Mobile Apps will make web browsers a thing of the past. If you think I am crazy, give me few minutes and let me reason this out.
Do you have a smartphone? According to Magid's 2012 mobile study, smartphones are now used by 58% of American consumers age 12-64. Among younger age groups that figure rises to a significant 76% (age under 44).
So odds are that you do have a smartphone. Regardless of what smartphone you have, you have a few apps downloaded and use them on a regular basis to perform simple tasks like pay bills online, check weather, look for best local restaurants, buy movie tickets and so on.
62% of the smartphone owners have downloaded apps on their devices in addition to what comes pre-configured. In the recent iPhone 5 release keynote, Tim Cook mentioned that on an average iPhone users have 100+ apps installed.
Ask yourself what you were doing before you had the smartphone to accomplish these same tasks. If your answer to this question is "I used to browse" then you already are on the bandwagon of using the browser less and less to perform your day to day activities. I was not surprise with the recent BI Intelligence's Mobile In-depth study which says that Americans spend more time per day on apps that they do on the web - both desktop and mobile combined.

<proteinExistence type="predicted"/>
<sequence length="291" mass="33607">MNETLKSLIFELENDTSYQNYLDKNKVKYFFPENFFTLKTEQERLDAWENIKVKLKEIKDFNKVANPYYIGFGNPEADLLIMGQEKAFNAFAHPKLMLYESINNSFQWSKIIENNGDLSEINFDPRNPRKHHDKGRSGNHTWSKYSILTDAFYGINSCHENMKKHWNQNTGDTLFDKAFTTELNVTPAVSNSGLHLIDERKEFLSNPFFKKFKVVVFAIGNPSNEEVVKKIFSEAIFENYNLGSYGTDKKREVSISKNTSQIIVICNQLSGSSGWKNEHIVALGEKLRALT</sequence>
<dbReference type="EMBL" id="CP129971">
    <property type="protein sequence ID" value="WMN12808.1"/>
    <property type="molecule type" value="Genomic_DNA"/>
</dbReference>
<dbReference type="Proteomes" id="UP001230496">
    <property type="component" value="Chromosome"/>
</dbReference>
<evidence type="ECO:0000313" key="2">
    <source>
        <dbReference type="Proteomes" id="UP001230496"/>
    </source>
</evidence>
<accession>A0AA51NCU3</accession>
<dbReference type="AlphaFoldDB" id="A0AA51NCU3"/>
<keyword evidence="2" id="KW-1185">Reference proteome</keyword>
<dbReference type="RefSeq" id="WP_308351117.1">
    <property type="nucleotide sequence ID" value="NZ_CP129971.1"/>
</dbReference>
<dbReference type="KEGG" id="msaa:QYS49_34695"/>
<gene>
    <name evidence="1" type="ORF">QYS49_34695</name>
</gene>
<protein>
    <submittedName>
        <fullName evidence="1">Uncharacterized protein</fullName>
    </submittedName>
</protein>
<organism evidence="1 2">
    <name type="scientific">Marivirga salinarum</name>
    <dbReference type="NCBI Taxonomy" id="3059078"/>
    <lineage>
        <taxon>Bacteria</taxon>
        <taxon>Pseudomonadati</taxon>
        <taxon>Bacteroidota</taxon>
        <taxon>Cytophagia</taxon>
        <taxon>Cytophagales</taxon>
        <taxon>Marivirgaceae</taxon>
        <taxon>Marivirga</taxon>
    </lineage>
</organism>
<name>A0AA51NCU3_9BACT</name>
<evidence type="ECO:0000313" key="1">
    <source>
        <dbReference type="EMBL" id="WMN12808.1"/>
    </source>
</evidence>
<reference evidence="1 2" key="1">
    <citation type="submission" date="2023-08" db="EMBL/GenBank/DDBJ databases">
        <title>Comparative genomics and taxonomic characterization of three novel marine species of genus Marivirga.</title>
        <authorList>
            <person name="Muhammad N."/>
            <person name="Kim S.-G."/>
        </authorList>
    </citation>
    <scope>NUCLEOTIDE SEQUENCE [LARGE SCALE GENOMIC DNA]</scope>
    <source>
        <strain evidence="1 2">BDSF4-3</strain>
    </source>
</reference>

Enough stats! I personally have an iPhone as well as an iPad. When I am done with my day job and go home, I usually go to my iPad and open up Zite, my personalized magazine that I check and read multiple times a week.
Before I owned iPad, I would open up my laptop, and start visiting the usual destinations sites to get the latest scoop. I haven't done so in a while. Why? Because I don't feel the need to go to each of those sites and sift through for relevant information.. Instead I depend on Zite to show me relevant articles, blogs and other content I'm interested in. I simply set my interests and it in turn pulls relevant articles from various sources. They do a darn good job at it. There are other impressive personal magazine apps like Flipboard and Pulse.